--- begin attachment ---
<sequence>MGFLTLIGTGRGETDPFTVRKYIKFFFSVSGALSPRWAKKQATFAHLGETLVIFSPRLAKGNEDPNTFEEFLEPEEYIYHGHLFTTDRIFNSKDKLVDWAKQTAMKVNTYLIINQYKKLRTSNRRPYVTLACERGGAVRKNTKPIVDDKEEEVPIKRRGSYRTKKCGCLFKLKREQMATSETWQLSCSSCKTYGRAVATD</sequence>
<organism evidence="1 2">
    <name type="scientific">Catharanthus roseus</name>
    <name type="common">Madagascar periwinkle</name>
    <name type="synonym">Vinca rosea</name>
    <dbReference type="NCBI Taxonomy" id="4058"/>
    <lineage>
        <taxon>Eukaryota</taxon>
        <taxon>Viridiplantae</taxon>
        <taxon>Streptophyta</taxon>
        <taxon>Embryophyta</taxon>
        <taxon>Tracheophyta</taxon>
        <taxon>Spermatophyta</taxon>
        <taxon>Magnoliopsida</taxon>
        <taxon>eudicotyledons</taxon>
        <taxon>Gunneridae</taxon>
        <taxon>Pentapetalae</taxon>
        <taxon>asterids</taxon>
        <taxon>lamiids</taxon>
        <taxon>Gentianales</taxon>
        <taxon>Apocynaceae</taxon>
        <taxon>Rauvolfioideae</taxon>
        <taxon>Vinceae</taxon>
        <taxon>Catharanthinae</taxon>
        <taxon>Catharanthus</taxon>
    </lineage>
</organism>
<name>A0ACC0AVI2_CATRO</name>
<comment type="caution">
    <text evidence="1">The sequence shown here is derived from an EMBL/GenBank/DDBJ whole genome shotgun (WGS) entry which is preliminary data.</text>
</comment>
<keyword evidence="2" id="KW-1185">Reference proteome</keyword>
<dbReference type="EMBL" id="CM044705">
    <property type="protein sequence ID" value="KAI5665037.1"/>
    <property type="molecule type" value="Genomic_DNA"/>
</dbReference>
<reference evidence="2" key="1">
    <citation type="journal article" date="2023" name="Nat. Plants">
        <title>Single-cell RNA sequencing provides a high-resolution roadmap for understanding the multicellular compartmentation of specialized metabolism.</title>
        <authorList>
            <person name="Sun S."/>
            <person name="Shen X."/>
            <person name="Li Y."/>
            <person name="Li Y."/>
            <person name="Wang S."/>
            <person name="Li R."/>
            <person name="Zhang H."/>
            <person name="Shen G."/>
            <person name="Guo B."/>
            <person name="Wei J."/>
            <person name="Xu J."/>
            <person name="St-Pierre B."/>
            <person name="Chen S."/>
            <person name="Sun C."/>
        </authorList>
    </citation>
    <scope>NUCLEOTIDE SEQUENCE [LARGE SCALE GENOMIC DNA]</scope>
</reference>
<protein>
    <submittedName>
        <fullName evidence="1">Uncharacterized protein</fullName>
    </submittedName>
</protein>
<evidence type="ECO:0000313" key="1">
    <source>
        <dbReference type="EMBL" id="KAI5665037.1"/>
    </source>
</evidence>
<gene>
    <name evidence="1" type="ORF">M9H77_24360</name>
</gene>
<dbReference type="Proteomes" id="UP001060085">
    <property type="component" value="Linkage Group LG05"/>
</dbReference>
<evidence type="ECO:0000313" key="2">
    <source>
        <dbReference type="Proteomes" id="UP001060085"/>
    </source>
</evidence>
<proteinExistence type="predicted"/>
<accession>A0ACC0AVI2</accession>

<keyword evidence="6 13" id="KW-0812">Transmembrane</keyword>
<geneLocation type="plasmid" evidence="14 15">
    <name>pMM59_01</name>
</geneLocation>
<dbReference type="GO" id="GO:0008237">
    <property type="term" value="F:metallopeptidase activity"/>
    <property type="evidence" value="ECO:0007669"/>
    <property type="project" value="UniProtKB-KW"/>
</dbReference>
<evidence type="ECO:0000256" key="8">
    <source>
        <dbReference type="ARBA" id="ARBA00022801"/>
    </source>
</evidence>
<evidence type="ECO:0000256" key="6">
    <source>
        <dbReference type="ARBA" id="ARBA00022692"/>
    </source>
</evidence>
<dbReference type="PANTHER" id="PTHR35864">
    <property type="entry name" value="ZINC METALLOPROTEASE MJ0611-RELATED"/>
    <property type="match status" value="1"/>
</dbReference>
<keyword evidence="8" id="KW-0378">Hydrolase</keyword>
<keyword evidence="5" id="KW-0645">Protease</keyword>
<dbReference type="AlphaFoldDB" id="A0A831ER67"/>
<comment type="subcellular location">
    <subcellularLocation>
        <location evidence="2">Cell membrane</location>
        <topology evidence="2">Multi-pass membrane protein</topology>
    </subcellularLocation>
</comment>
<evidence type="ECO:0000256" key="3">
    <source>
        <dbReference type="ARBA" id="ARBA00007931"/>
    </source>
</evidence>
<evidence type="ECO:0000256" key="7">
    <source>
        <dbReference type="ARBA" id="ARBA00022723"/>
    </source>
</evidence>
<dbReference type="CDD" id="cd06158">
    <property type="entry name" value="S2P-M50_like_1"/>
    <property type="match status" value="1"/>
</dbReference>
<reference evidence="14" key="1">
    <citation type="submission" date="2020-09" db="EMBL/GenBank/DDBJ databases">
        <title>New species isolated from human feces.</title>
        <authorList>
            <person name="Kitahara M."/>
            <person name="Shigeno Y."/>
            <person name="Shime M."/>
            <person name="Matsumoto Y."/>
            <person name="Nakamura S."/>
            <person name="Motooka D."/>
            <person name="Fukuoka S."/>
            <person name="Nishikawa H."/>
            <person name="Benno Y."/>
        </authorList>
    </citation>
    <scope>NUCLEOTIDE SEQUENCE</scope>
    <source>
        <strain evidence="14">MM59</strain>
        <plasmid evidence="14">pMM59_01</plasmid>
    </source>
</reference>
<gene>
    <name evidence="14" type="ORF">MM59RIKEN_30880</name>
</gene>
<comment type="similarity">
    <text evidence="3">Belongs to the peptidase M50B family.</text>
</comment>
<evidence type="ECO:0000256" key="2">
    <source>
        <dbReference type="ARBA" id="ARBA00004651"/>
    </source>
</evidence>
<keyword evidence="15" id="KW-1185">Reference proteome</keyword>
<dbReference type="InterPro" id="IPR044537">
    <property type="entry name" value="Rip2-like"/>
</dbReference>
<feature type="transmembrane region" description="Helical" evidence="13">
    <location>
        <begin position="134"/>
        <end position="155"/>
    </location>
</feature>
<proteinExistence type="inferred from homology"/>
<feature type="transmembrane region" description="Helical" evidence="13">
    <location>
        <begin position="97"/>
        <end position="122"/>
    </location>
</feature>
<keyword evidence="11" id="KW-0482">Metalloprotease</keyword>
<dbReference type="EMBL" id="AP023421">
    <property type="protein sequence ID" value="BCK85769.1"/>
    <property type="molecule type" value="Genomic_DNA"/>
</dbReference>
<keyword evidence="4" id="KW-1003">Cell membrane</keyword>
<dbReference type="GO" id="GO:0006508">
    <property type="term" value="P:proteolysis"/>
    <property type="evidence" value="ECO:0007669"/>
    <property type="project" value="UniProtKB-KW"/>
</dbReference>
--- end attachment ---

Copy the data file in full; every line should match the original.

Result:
<sequence>MGFLTLIGTGRGETDPFTVRKYIKFFFSVSGALSPRWAKKQATFAHLGETLVIFSPRLAKGNEDPNTFEEFLEPEEYIYHGHLFTTDRIFNSKDKLVDWAKQTAMKVNTYLIINQYKKLRTSNRRPYVTLACERGGAVRKNTKPIVDDKEEEVPIKRRGSYRTKKCGCLFKLKREQMATSETWQLSCSSCKTYGRAVATD</sequence>
<organism evidence="1 2">
    <name type="scientific">Catharanthus roseus</name>
    <name type="common">Madagascar periwinkle</name>
    <name type="synonym">Vinca rosea</name>
    <dbReference type="NCBI Taxonomy" id="4058"/>
    <lineage>
        <taxon>Eukaryota</taxon>
        <taxon>Viridiplantae</taxon>
        <taxon>Streptophyta</taxon>
        <taxon>Embryophyta</taxon>
        <taxon>Tracheophyta</taxon>
        <taxon>Spermatophyta</taxon>
        <taxon>Magnoliopsida</taxon>
        <taxon>eudicotyledons</taxon>
        <taxon>Gunneridae</taxon>
        <taxon>Pentapetalae</taxon>
        <taxon>asterids</taxon>
        <taxon>lamiids</taxon>
        <taxon>Gentianales</taxon>
        <taxon>Apocynaceae</taxon>
        <taxon>Rauvolfioideae</taxon>
        <taxon>Vinceae</taxon>
        <taxon>Catharanthinae</taxon>
        <taxon>Catharanthus</taxon>
    </lineage>
</organism>
<name>A0ACC0AVI2_CATRO</name>
<comment type="caution">
    <text evidence="1">The sequence shown here is derived from an EMBL/GenBank/DDBJ whole genome shotgun (WGS) entry which is preliminary data.</text>
</comment>
<keyword evidence="2" id="KW-1185">Reference proteome</keyword>
<dbReference type="EMBL" id="CM044705">
    <property type="protein sequence ID" value="KAI5665037.1"/>
    <property type="molecule type" value="Genomic_DNA"/>
</dbReference>
<reference evidence="2" key="1">
    <citation type="journal article" date="2023" name="Nat. Plants">
        <title>Single-cell RNA sequencing provides a high-resolution roadmap for understanding the multicellular compartmentation of specialized metabolism.</title>
        <authorList>
            <person name="Sun S."/>
            <person name="Shen X."/>
            <person name="Li Y."/>
            <person name="Li Y."/>
            <person name="Wang S."/>
            <person name="Li R."/>
            <person name="Zhang H."/>
            <person name="Shen G."/>
            <person name="Guo B."/>
            <person name="Wei J."/>
            <person name="Xu J."/>
            <person name="St-Pierre B."/>
            <person name="Chen S."/>
            <person name="Sun C."/>
        </authorList>
    </citation>
    <scope>NUCLEOTIDE SEQUENCE [LARGE SCALE GENOMIC DNA]</scope>
</reference>
<protein>
    <submittedName>
        <fullName evidence="1">Uncharacterized protein</fullName>
    </submittedName>
</protein>
<evidence type="ECO:0000313" key="1">
    <source>
        <dbReference type="EMBL" id="KAI5665037.1"/>
    </source>
</evidence>
<gene>
    <name evidence="1" type="ORF">M9H77_24360</name>
</gene>
<dbReference type="Proteomes" id="UP001060085">
    <property type="component" value="Linkage Group LG05"/>
</dbReference>
<evidence type="ECO:0000313" key="2">
    <source>
        <dbReference type="Proteomes" id="UP001060085"/>
    </source>
</evidence>
<proteinExistence type="predicted"/>
<accession>A0ACC0AVI2</accession>

<keyword evidence="6 13" id="KW-0812">Transmembrane</keyword>
<geneLocation type="plasmid" evidence="14 15">
    <name>pMM59_01</name>
</geneLocation>
<dbReference type="GO" id="GO:0008237">
    <property type="term" value="F:metallopeptidase activity"/>
    <property type="evidence" value="ECO:0007669"/>
    <property type="project" value="UniProtKB-KW"/>
</dbReference>
<evidence type="ECO:0000256" key="8">
    <source>
        <dbReference type="ARBA" id="ARBA00022801"/>
    </source>
</evidence>
<evidence type="ECO:0000256" key="6">
    <source>
        <dbReference type="ARBA" id="ARBA00022692"/>
    </source>
</evidence>
<dbReference type="PANTHER" id="PTHR35864">
    <property type="entry name" value="ZINC METALLOPROTEASE MJ0611-RELATED"/>
    <property type="match status" value="1"/>
</dbReference>
<keyword evidence="8" id="KW-0378">Hydrolase</keyword>
<keyword evidence="5" id="KW-0645">Protease</keyword>
<dbReference type="AlphaFoldDB" id="A0A831ER67"/>
<comment type="subcellular location">
    <subcellularLocation>
        <location evidence="2">Cell membrane</location>
        <topology evidence="2">Multi-pass membrane protein</topology>
    </subcellularLocation>
</comment>
<evidence type="ECO:0000256" key="3">
    <source>
        <dbReference type="ARBA" id="ARBA00007931"/>
    </source>
</evidence>
<evidence type="ECO:0000256" key="7">
    <source>
        <dbReference type="ARBA" id="ARBA00022723"/>
    </source>
</evidence>
<dbReference type="CDD" id="cd06158">
    <property type="entry name" value="S2P-M50_like_1"/>
    <property type="match status" value="1"/>
</dbReference>
<reference evidence="14" key="1">
    <citation type="submission" date="2020-09" db="EMBL/GenBank/DDBJ databases">
        <title>New species isolated from human feces.</title>
        <authorList>
            <person name="Kitahara M."/>
            <person name="Shigeno Y."/>
            <person name="Shime M."/>
            <person name="Matsumoto Y."/>
            <person name="Nakamura S."/>
            <person name="Motooka D."/>
            <person name="Fukuoka S."/>
            <person name="Nishikawa H."/>
            <person name="Benno Y."/>
        </authorList>
    </citation>
    <scope>NUCLEOTIDE SEQUENCE</scope>
    <source>
        <strain evidence="14">MM59</strain>
        <plasmid evidence="14">pMM59_01</plasmid>
    </source>
</reference>
<gene>
    <name evidence="14" type="ORF">MM59RIKEN_30880</name>
</gene>
<comment type="similarity">
    <text evidence="3">Belongs to the peptidase M50B family.</text>
</comment>
<evidence type="ECO:0000256" key="2">
    <source>
        <dbReference type="ARBA" id="ARBA00004651"/>
    </source>
</evidence>
<keyword evidence="15" id="KW-1185">Reference proteome</keyword>
<dbReference type="InterPro" id="IPR044537">
    <property type="entry name" value="Rip2-like"/>
</dbReference>
<feature type="transmembrane region" description="Helical" evidence="13">
    <location>
        <begin position="134"/>
        <end position="155"/>
    </location>
</feature>
<proteinExistence type="inferred from homology"/>
<feature type="transmembrane region" description="Helical" evidence="13">
    <location>
        <begin position="97"/>
        <end position="122"/>
    </location>
</feature>
<keyword evidence="11" id="KW-0482">Metalloprotease</keyword>
<dbReference type="EMBL" id="AP023421">
    <property type="protein sequence ID" value="BCK85769.1"/>
    <property type="molecule type" value="Genomic_DNA"/>
</dbReference>
<keyword evidence="4" id="KW-1003">Cell membrane</keyword>
<dbReference type="GO" id="GO:0006508">
    <property type="term" value="P:proteolysis"/>
    <property type="evidence" value="ECO:0007669"/>
    <property type="project" value="UniProtKB-KW"/>
</dbReference>